Friends World Committee for Consultation Section of the Americas tells us that traveling ministers “encourage Friends to learn from one another, and following consultation and discernment with the local communities, proceed to minister through prayer, pastoral counseling and encouragement, religious education, or peace, justice and environmental concerns.”
In Quaker Process for Friends on the Benches, Mathilda Navias quotes Jonathan Vogel-Borne: “Throughout significant portions of Quaker history the traveling ministry has been the lifeblood of the Religious Society of Friends. Since the earliest days women and men have been called by God to travel to various places among the ‘world’s people’ as well as among already established groups of Friends.” True, and helpful in setting it in historical context.
Callid Keefe-Perry talks about this at length and in wonderful ways, and one thing he mentions is that his “own service falls within the . . . category [of] Traveling in the Ministry, meaning that while I continually return to, and am grounded and held accountable by, community there, the work I do is primarily outside of my congregation.” This accountability piece feels important to me.
Brian Drayton and Noah Baker Merrill once said that “the calling to ministry always involves travel—and travail. The motion of love, the inward response (willing or unwilling), and the risk of service demand preparation, clarity, listening, humility, trust.”
SO MANY WORDS.
Don’t get me wrong—Lloyd Lee Wilson, Faith and Practice, FWCC, Mathilda Navias, Callid Keefe-Perry, Brian Drayton, and Noah Baker Merrill are all awesome. There’s not one name or organization or publication on that list that I don’t respect, and I’ve found all of the above text genuinely helpful over the years.
But somehow, I’ve still got horses and bonnets in my head.
In contrast to the horses-and-bonnets thing, here’s some ministry stuff that I’ve actually done lately:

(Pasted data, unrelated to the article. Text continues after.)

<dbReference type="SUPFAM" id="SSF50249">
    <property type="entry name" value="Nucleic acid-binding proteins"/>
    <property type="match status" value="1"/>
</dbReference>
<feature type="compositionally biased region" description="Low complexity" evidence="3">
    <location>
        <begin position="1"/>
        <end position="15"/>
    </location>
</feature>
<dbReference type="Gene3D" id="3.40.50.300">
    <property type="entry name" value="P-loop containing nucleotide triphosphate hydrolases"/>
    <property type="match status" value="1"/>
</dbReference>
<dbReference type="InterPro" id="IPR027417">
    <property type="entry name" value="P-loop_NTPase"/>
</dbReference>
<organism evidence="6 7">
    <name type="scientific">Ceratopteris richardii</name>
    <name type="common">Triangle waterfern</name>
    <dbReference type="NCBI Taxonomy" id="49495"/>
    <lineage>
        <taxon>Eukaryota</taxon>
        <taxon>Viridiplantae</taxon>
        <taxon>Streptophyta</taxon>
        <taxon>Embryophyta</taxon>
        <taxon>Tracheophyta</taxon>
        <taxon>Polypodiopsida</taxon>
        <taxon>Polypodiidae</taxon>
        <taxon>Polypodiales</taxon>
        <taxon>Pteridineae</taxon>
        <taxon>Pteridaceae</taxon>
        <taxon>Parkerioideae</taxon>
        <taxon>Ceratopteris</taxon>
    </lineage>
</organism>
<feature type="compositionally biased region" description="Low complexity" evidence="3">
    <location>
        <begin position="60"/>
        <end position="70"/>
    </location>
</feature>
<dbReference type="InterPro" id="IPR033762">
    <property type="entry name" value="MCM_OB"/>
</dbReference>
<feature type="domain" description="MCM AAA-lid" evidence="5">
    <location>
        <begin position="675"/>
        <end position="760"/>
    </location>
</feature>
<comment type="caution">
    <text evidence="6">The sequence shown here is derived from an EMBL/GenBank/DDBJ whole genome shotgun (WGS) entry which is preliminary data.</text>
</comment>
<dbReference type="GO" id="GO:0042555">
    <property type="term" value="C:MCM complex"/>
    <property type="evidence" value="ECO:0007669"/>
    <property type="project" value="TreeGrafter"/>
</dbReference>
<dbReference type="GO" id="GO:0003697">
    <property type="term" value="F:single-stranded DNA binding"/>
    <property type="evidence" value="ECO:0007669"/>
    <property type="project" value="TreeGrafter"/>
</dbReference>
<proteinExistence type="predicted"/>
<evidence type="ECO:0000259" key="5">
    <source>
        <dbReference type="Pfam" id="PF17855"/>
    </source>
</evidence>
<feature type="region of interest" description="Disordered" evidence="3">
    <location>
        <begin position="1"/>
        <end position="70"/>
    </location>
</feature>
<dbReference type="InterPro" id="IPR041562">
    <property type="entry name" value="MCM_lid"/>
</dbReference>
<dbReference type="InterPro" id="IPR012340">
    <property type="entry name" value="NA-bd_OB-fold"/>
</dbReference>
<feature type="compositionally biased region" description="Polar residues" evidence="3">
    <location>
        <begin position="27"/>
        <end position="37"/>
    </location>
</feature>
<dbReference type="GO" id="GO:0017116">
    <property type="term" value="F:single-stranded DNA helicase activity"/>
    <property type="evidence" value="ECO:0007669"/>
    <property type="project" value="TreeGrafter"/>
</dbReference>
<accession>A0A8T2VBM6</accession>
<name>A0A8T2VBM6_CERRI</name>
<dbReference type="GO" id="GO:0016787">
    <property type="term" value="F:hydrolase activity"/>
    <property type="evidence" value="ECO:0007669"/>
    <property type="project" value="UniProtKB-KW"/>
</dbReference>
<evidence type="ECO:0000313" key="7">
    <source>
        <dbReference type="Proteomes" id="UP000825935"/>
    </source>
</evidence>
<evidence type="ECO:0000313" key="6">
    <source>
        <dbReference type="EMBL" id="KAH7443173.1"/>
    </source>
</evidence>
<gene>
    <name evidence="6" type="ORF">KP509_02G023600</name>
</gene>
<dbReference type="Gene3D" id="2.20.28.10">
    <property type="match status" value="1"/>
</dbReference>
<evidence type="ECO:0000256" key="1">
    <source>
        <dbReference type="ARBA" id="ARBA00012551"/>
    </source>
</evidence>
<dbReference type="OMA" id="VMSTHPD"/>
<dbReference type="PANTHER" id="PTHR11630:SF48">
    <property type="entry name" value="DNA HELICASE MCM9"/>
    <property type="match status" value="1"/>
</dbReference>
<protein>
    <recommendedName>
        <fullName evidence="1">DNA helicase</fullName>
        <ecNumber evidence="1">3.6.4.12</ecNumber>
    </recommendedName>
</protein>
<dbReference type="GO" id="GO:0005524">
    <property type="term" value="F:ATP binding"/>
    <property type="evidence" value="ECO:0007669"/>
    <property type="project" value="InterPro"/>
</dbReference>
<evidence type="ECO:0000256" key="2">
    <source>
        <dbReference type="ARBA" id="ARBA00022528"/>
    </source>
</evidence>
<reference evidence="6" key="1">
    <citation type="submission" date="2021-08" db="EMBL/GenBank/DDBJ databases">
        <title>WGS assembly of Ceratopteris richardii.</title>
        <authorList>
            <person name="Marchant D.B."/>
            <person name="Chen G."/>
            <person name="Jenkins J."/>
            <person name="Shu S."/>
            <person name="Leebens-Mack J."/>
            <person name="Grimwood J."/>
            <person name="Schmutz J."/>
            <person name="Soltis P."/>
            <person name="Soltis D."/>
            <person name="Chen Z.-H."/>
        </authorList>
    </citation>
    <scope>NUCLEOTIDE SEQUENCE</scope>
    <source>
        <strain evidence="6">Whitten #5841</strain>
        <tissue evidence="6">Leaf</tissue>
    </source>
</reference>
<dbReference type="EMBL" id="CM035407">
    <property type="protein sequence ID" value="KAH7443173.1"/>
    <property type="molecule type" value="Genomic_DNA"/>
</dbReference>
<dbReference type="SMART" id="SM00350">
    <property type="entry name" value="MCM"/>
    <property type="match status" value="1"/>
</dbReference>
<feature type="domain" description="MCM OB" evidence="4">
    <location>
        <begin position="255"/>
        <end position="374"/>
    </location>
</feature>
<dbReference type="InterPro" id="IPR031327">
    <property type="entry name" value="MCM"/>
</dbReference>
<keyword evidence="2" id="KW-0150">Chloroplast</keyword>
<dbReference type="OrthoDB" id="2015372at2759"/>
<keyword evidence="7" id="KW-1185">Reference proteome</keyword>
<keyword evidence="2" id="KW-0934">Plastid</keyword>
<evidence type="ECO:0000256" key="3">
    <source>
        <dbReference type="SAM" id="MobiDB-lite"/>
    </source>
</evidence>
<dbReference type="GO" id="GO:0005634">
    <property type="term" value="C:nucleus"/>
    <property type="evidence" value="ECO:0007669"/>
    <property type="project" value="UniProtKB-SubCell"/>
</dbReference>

– Traveled to Africa and the Middle East and a bunch of places in the United States
– Clerked committees
– Taught in a one-room schoolhouse in Kenya
– Tutored special education students in Palestine
– Administrated Facebook groups
– Made a documentary
– Published blogs
– Wrote a workbook for sixth graders
– Led programmed worship
– Facebooked and Instagrammed
– Facilitated workshops
– Went for walks with people
– Attended a World Council of Churches gathering on evangelism and ministry
– Consulted with staff members of various Quaker organizations
– Raised money
– Served on a board of directors
– Took over somebody’s Twitter feed
– Sent a whole bunch of emails
Is there a phrase for this other than “travel in the ministry?”
For the sake of recognizing travel in the ministry, and also for the sake of making it feel attainable, we’ve got to come up with a modern-relevant definition. I think I might take mine from Jeremiah. “All you have to do is go where I tell you to go and do what I tell you to do.” That’s a pretty good definition of travel in the ministry, right? (Jeremiah 1:7)
Though I don’t want to lose the accountability piece, the connection to a local meeting, the corporate discernment process of sending someone out and receiving them back. That’s the difference between Quakerism and what I understand about historical Ranterism; for Quakers, there’s an emphasis on knowing that we can’t consistently discern where God tells us to go and what God tells us to do without a community to help us test things. So . . .
Travel in the Ministry: going where God tells you to go and doing what God tells you to do while checking in with your home faith community pretty often so you don’t accidentally go rogue or forget to take care of yourself.
How would you define travel in the ministry?
Also, what does it look like?